How Much Will We Have to Spend on a Divorce?

A divorce can be a difficult process for many reasons. Not only do you have to deal with the emotional implications, but you also need to make sure that your separation process is as uncontested as possible, while also juggling the expenses of the divorce process itself. And, depending upon your individual situation, some of the costs can really add up.

Costs of Divorce

The following are estimates of the costs associated with a divorce, based on data from the US Census Bureau.

  • Uncontested divorce: $11,460
  • Divorce with children: $27,360
  • Divorce with children and financial settlement: $39,020

Most of the fees above primarily include the cost of attorneys for both spouses.

These costs vary based on the state in which you reside and your marital status. However, they provide a general idea of how much a divorce can cost. 

Legal Fees for Divorce

According to, the average cost for a uncontested divorce (when both parties agree) in the United States is $4,100. This fee covers both attorney fees and court costs. When parties cannot agree on a settlement, the cost of a contested divorce rises dramatically. The center reports that a contested divorce will typically cost around $25,000 on average, while a contested divorce with many disagreements that the lawyers get to fight over could run upwards of $100,000. 

Many couples opt to have a mediation-only divorce where no lawyer is involved. This can save money on fees paid to lawyers, but it may not be as effective in resolving disputes or providing equitable settlement amounts.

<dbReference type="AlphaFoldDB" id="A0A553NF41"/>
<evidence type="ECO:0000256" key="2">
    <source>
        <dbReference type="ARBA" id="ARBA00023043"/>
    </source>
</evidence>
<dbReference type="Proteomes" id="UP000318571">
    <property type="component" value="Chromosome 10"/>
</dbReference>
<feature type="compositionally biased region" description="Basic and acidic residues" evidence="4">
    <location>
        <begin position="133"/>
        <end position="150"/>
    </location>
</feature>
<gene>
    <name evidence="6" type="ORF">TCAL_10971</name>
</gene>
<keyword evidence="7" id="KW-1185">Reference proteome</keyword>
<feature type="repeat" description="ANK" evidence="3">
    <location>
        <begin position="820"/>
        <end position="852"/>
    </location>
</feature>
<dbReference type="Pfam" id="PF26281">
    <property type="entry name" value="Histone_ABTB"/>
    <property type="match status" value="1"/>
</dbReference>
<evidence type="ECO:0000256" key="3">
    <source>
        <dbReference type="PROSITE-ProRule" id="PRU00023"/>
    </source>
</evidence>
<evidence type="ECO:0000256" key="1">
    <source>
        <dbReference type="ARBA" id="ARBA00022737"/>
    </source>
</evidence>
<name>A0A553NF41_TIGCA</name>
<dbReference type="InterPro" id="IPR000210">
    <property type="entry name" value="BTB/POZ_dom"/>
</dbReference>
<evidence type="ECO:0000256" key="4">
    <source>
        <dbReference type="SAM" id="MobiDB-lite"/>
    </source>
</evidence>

This is why helps couples navigate an uncontested divorce agreement. Get Started for Free. Our 3-step divorce system helps walk you through discussions around assets, debts, and expenses, so that you can collaborate on an amicable agreement.

Custody and Child Support

When a marriage ends, the court will determine which parent has custody of the children. Custody is determined based on a number of factors, including the child’s age, relationship to the parents, and where the child lives. Most states have laws that establish specific guidelines for judges when awarding custody. Couples who are filing an amicable uncontested divorce can also establish their own custody and visitation schedules.

Child support is a financial obligation that one parent must pay to the other after a divorce or separation. This obligation may be in addition to or instead of custody and visitation rights. 

Child support is based on a number of factors, including the income and assets of the parents, the children’s needs, and any other obligations that the parents have. Typically, child support payments last for a period of time equal to the length of the children’s primary caretaker relationship – until the child is 18, and sometimes during college.

When couples choose to have an agreed divorce settlement, decisions relating to child custody and support are made between the two spouses, letting the couple maintain more control over the desired outcomes than what they might experience letting a judge or lawyers make those decisions for them.

Costs Associated with Property Division

When couples decide to divorce, they must determine what is fair and equitable for both parties. Property division can be a difficult task, as each individual may have different desires and expectations. Costs associated with property division can vary greatly, depending on the state in which the divorce proceedings take place. In general, however, there are some common costs that couples may face.